I can run full Windows 7 64-bit, but not full Snow Leopard 64-bit? Why?

Discussion in 'Mac Pro' started by TheSpaz, Dec 7, 2009.

  1. TheSpaz macrumors 604

    TheSpaz

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    Jun 20, 2005
    #1
    How come I can run 64-bit Windows 7 on my first gen Mac Pro, but I can't run Snow Leopard as completely 64-bit (with the 64-bit kernel). What am I missing here? Is it truly a hardware limitation or is it just a software block that Apple has put on these machines?

    I always thought that you couldn't run Snow Leopard 64-bit Kernel because of the EFI32. After installing Windows 7 successfully, it makes me wonder if the inability of running full 64-bit Snow Leopard is just an artificial limitation.

    What's the deal? I could be completely wrong about all of this. I'm still confused about the EFI32 thing. Can someone shed some light on this? Thanks.
     
  2. gugucom macrumors 68020

    gugucom

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    #2
    It is not a hardware limitation. It is an artificial limitation that Apple has set in conjunction with the EFI32. The K64 does not load when EFI32 is present on the machine. I'm relatively sure that this is an arbitrary decision which is only implemented to save Apple the necessary testing on machines they have already obsoleted from sales. They do this consistently to save development cost. If a new software feature becomes available after the machine has terminated sales status Apple will regularly refuse to add features that are well within the limits of the hardware if it requires testing and upgrading the firmware on those models. Another example is the use of the Apple 4870 card on the MP1,1 and 2,1. They simply tell you it is not compatible although it runs perfectly. Because they cannot be bothered to do a test they rather tell you it will not work. In the case of K64 it is probably only a line of code that checks for EFI64 being present.
     
  3. TheSpaz thread starter macrumors 604

    TheSpaz

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    #3
    About the 4870 issue. My 4870 card broke and Apple wouldn't replace it for me because I was using it in an unsupported machine. That's the last time I'm buying an official Apple graphics upgrade. I'm going to be flashing my own cards for now on. Not only do you get better cards, but then they're supported by the card manufacturer rather than Apple.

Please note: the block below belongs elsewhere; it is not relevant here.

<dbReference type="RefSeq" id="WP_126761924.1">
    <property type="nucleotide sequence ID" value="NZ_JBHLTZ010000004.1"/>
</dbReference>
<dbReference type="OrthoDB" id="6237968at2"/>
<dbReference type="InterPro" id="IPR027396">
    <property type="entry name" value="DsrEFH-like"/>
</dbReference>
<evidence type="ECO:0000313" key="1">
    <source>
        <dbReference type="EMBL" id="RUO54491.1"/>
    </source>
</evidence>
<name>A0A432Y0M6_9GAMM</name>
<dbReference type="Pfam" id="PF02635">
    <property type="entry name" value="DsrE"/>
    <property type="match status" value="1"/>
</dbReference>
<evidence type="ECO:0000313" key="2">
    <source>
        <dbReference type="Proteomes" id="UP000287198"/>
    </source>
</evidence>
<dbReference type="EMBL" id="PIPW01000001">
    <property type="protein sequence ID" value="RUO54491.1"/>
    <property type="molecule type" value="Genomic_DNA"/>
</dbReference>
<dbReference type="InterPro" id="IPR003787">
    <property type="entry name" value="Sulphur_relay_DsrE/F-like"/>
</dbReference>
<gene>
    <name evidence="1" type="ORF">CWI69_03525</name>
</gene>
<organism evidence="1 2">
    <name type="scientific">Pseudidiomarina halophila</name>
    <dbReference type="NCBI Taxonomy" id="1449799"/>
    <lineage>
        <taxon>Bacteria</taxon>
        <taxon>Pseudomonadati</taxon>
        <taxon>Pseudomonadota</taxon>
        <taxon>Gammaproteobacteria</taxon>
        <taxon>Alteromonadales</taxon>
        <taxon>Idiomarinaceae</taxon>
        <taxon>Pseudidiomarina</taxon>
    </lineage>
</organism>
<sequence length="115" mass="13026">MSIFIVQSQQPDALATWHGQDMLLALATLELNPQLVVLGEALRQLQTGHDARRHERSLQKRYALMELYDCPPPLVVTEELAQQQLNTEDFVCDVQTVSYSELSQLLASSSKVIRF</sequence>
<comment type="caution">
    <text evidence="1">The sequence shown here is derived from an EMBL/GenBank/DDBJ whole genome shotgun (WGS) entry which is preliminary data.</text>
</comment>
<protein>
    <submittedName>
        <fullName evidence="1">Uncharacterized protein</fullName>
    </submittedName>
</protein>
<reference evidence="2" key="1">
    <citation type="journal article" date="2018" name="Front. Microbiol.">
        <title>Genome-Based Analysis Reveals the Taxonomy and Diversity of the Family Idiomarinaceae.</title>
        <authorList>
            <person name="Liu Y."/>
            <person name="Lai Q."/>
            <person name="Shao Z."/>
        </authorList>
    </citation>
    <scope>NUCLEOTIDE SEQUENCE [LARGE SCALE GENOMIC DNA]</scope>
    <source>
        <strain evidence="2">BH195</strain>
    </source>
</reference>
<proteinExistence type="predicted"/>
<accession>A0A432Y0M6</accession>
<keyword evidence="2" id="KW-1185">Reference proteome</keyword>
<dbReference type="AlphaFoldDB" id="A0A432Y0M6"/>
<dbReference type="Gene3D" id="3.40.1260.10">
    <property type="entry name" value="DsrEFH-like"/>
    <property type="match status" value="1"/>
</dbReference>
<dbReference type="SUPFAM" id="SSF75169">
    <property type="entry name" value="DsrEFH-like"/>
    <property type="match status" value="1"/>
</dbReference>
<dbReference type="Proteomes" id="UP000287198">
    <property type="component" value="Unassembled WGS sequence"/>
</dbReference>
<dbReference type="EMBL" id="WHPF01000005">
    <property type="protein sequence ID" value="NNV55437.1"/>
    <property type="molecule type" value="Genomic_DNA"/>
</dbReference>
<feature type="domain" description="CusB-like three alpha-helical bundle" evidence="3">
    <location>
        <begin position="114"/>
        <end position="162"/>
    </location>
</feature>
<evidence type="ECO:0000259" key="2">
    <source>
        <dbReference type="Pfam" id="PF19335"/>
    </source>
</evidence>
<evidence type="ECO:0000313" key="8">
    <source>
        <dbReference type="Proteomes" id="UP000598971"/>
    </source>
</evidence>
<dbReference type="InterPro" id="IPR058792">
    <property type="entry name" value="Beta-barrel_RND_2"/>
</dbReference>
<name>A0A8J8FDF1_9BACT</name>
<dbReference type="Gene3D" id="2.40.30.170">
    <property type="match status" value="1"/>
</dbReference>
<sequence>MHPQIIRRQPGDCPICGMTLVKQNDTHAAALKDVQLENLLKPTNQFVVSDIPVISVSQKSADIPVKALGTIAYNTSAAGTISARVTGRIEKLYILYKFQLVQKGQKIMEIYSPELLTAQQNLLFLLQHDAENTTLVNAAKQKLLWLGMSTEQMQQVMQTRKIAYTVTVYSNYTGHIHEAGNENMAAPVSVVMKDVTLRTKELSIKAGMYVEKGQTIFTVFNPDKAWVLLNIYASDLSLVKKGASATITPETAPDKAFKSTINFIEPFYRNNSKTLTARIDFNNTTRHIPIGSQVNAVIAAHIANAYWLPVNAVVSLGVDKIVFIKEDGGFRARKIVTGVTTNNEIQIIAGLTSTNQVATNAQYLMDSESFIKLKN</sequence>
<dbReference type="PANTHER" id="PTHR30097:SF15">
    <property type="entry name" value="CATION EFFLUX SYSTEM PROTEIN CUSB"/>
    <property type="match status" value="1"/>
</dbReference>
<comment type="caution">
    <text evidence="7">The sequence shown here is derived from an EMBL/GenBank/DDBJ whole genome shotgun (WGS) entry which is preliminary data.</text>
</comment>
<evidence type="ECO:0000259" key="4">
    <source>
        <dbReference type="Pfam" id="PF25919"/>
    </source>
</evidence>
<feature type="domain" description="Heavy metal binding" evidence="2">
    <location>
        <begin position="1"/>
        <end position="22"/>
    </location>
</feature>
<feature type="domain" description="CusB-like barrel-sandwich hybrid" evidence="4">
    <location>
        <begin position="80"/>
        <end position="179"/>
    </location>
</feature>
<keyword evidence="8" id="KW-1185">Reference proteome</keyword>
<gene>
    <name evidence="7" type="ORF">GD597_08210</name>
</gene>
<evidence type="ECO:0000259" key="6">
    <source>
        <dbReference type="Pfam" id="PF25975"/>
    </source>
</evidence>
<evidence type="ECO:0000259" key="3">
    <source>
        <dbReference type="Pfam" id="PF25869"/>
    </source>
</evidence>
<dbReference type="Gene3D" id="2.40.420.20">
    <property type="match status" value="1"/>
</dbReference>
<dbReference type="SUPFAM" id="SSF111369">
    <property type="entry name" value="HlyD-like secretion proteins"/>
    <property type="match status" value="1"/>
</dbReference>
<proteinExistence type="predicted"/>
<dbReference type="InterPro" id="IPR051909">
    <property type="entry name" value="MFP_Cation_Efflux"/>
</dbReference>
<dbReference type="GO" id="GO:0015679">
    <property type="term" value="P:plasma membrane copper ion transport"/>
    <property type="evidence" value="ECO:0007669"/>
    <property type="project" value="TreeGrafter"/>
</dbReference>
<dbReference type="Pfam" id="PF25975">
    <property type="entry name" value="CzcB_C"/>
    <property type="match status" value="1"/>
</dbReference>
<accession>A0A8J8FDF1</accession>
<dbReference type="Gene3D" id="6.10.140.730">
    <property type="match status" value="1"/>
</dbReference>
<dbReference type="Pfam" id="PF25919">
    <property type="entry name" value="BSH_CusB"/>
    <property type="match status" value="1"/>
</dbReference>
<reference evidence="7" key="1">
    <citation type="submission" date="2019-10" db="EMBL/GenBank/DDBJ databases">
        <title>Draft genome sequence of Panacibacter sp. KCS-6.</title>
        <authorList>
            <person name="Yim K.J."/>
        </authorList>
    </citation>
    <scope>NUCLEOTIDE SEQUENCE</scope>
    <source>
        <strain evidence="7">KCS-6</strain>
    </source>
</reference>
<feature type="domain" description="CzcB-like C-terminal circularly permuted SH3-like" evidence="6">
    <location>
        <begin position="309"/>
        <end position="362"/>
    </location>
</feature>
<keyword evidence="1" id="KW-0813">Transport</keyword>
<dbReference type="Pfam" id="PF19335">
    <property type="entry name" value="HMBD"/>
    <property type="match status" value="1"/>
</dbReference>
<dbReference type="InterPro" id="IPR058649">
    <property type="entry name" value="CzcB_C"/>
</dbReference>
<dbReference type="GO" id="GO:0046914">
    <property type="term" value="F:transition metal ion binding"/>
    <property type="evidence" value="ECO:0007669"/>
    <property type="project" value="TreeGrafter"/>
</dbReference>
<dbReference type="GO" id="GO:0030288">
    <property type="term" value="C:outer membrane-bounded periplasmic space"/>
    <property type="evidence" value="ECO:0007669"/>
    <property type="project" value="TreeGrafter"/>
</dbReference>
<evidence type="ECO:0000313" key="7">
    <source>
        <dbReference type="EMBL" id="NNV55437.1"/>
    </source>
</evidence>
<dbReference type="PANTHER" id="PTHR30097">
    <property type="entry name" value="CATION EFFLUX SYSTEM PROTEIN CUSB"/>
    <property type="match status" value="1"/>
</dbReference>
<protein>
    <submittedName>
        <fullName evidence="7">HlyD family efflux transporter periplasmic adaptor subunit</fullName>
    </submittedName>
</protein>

4. akadmon macrumors 68010

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    #4
    I'm fairly certain the card did not break becuase you were using it in an unsupported machine. If I were you, I would insist that the geniuses test it in a new MP and prove (in front of me) that the card works fine. I'd raise bloody hell in the store if they refused to do this. :mad: And if that didn't work, I'd shadow potential customers and point out every lie that the Apple salesperson would try to sneak past them. The potential revenue loss would hopefully convince the stubborn manager that he/she will be better off giving me a new card or refunding my money :)
     
  5. snouter macrumors 6502a

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    May 26, 2009
    #5
    I doubt they'll support a flashed card.
     
  6. snouter macrumors 6502a

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    May 26, 2009
    #6
    you can force the 64bit kernel at boot, or you can make it boot by default

    just google "boot 64 bit kernel snow leopard"
     
  7. J the Ninja macrumors 68000

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    Jul 14, 2008
    #7
    Even "modder friendly" board makers like XFX and EVGA do not support re-flashed cards. In fact, messing with the ROM is probably the surest way possible to void your graphics card warranty. It's more surefire than overclocking and installing water cooling.
     
  8. UltraNEO* macrumors 601

    UltraNEO*

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    #8
    I seriously doubt it's broken, it's more likely you've purchased a card that's simply not compatible with your dated machine. Even with aftermarket or DIY flashed gfx card, you'll still encounter issues.

    Simply put, if the graphics card EFI isn't 32bit compatible you'll encounter problems making it work... and as time goes, fewer and fewer cards will have 32bit EFI compatibility.
     
  9. gugucom macrumors 68020